I was all set to write a piece called “On Slugging”, about some common misconceptions regarding slugging average as a stat, in relation to batting average. These include the mistaken notion that the two stats are completely separate, whereas they’re closely related. Or that a player can have a high slugging average by simply hitting gobs of home runs, which is even less true. My main thesis was that both stats measure consistency, but slugging average rewards extra-base hits, and that it is generally impossible to have a high slugging average without also having a high batting average.
To prove this, I was going to compare Joey Gallo’s season to Justin Smoak’s, because they’ve each hit 37 home runs. But Smoak’s batting average of .283 is much higher and he has more of everything than Gallo except homers, so I assumed his slugging average would be quite a bit higher. There was only one problem – when I checked, Smoak’s slugging average of .562 was slightly lower than Gallo’s. Rather than proving my theory, the comparison disproved it, and it was back to the drawing board. Smoak’s SA was about what I expected, but I assumed Gallo’s would be somewhat lower.
In this now-aborted piece, I was also going to compare Gallo to a player on the opposite end of the batting average spectrum: Jose Altuve, the very small, whippet-fast second baseman of the Houston Astros. Altuve is leading the AL in hitting at .351, and also leads in hits with 183. Not all of them are singles either, he has good pop for a little guy – 21 homers, 36 doubles and 4 triples. Because of his very high BA, I assumed he would have a higher SA than Gallo, but Altuve’s is slightly lower at .557 – close, but no cigar, and wrong again. At least Altuve supports my theory that a player can have a high SA without hitting a gazillion home runs, provided his other numbers are all good. The problem is that Gallo’s season is too crookedly extreme to warrant a reasonable or useful comparison with anybody. His very high SA is completely legit, but he has achieved it in a most unconventional way – by hitting hardly any singles.
One other statistical consideration, then I’ll stop boring everyone and go away: the more a player walks, the higher both his BA and SA will be. On the face of it, this doesn’t make sense because walks don’t figure into the formula determining either of these stats. The important thing to remember is that a batter is not charged with an at-bat when he draws a walk. So let’s look at two imaginary players in the context of one game. The first player comes to the plate 5 times, hitting a double and making four outs. He’s charged with 5 at-bats, so his BA for the game is .200 and his SA is .400. The second player also comes to the plate 5 times, hitting a double, walking 3 times, and striking out. Because of the 3 walks, he’s only charged with 2 at-bats, so his BA for the game is .500 and his SA is 1.000. That’s a huge difference. It’s just one game, but the same principles hold over the course of a long season. Walks may be slow and not very sexy, but they do a lot to improve both a player’s hitting resumé and his team’s chances of scoring runs. Drawing a lot of walks is mostly the reason José Bautista still has a major-league job, and also why he’s scored more runs than anyone else on the Blue Jays this year, Justin Smoak included. Just thought I’d point that out to people before they run Bautista out of town on the rails.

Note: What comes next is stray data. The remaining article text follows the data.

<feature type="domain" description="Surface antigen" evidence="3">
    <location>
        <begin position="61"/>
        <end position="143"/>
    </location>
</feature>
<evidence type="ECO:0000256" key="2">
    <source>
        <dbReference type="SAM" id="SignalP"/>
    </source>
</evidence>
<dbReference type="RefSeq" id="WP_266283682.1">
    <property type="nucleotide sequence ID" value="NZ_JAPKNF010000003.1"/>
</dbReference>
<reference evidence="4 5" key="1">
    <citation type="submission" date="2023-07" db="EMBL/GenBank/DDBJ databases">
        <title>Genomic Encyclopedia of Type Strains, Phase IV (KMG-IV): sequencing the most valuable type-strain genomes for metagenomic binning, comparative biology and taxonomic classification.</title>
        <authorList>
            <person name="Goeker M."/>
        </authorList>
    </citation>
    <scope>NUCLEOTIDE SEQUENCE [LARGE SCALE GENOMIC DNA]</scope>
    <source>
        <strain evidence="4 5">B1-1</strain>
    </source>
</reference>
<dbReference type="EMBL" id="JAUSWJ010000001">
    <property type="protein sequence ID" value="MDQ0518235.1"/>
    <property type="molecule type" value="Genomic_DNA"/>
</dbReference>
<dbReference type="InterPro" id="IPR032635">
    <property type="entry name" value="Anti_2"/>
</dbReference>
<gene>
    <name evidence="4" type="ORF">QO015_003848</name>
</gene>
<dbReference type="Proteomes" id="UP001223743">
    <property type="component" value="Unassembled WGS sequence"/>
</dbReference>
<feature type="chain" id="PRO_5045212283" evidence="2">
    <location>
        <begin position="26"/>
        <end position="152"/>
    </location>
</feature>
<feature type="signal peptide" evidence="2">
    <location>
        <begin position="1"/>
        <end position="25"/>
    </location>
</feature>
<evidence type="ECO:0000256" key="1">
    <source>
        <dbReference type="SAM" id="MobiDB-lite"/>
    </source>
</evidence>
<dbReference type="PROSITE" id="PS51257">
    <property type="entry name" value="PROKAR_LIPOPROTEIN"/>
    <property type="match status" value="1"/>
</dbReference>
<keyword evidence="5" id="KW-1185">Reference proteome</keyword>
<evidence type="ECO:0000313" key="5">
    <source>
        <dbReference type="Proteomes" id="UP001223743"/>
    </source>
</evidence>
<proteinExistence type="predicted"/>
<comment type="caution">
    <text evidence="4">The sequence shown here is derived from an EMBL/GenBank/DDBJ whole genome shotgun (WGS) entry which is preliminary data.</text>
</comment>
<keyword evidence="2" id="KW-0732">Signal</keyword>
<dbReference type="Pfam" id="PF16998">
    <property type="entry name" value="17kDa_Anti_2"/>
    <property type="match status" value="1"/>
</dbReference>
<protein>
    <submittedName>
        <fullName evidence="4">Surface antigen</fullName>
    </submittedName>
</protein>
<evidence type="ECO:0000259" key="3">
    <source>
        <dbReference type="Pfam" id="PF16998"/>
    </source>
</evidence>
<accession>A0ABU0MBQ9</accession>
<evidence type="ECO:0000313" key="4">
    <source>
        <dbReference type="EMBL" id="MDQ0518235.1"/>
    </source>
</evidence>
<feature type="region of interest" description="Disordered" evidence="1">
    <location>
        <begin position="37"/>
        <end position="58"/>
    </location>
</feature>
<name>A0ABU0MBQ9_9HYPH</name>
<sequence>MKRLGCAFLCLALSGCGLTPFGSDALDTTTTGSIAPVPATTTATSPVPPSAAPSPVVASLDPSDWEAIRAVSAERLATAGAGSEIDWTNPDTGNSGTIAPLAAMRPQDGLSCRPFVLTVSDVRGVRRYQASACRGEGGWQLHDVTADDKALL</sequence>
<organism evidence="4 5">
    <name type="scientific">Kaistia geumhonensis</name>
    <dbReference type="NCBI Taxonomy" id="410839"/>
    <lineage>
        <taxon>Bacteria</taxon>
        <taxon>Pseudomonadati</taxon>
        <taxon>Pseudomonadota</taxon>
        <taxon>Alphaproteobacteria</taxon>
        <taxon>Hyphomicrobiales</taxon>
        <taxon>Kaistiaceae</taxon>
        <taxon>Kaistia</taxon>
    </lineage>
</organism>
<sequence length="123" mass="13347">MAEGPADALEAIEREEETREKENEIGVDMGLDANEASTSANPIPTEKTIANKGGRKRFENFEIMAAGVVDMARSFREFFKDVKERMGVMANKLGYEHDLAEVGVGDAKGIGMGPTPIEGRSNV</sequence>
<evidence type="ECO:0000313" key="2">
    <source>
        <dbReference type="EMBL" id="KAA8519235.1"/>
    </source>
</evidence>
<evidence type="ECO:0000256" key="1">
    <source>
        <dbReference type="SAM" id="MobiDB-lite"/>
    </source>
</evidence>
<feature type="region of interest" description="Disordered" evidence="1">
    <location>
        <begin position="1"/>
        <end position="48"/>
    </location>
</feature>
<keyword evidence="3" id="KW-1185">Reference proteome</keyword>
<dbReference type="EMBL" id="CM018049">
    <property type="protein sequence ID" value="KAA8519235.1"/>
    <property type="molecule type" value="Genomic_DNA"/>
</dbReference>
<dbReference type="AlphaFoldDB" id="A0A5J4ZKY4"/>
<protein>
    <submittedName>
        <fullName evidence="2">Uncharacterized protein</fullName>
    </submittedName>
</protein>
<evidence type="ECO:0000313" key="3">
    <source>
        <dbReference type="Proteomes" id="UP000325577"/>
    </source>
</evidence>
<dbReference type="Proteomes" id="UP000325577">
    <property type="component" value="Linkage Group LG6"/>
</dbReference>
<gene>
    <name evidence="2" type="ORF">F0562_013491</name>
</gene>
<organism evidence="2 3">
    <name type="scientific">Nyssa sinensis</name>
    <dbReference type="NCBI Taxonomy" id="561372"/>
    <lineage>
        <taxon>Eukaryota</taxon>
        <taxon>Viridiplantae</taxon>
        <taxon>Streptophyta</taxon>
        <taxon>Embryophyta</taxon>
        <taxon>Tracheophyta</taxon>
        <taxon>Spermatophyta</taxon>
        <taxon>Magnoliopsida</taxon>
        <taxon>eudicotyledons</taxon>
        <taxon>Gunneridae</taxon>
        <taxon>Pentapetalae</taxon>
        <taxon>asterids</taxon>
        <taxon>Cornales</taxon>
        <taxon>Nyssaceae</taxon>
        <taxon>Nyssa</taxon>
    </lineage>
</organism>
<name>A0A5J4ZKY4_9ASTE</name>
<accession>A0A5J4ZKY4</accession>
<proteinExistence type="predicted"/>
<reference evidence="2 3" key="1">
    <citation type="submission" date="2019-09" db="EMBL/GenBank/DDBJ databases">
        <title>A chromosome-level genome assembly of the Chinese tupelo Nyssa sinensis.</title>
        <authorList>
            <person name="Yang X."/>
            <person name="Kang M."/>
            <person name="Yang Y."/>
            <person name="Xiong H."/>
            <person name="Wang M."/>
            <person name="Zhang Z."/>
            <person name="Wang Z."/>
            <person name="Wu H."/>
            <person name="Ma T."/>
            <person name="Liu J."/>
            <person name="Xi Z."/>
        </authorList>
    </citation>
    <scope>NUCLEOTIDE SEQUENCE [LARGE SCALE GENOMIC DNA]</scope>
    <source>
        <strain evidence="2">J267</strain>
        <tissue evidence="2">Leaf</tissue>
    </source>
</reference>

Returning to our hero, I’ve poked fun at Joey Gallo’s freaky numbers because it’s hard not to, but this doesn’t mean he’s not a good player, of course he is. He holds down a regular job on a major-league team and the reality of pro baseball is that as soon as they find someone better than you, you’re either replaced or traded. Beyond this, he plays third base and first base equally well and has a good throwing arm, so he has defensive value and versatility. And he could hit 40 to 45 home runs this year, and players with that much power are always valued. Sure, you’d like to see his average go up and the strikeouts go down, but the important thing to remember with Gallo is that he’s only 23 years old. He played small chunks of the past two seasons but he’s a regular now and this is his breakthrough season, at least in terms of hitting the ball out of the park. Presumably he has time to refine his game and make the necessary adjustments, plus he already has two assets that can’t be taught and that won’t fade away soon: great size and great strength. He’s huge – 6’5″ and 225 pounds – and you can see the strength coming off of him in rays, he looks like a swarthier Paul Bunyan. And maybe he can learn the Zen art of hitting the lowly single, maybe his theme song will change to “Nice ‘n’ Easy”. I wouldn’t put money on it, but it could happen. This is because, as his bizarre season thus far has already shown, almost anything in baseball is possible.
© 2017, Steve Wallace. All rights reserved.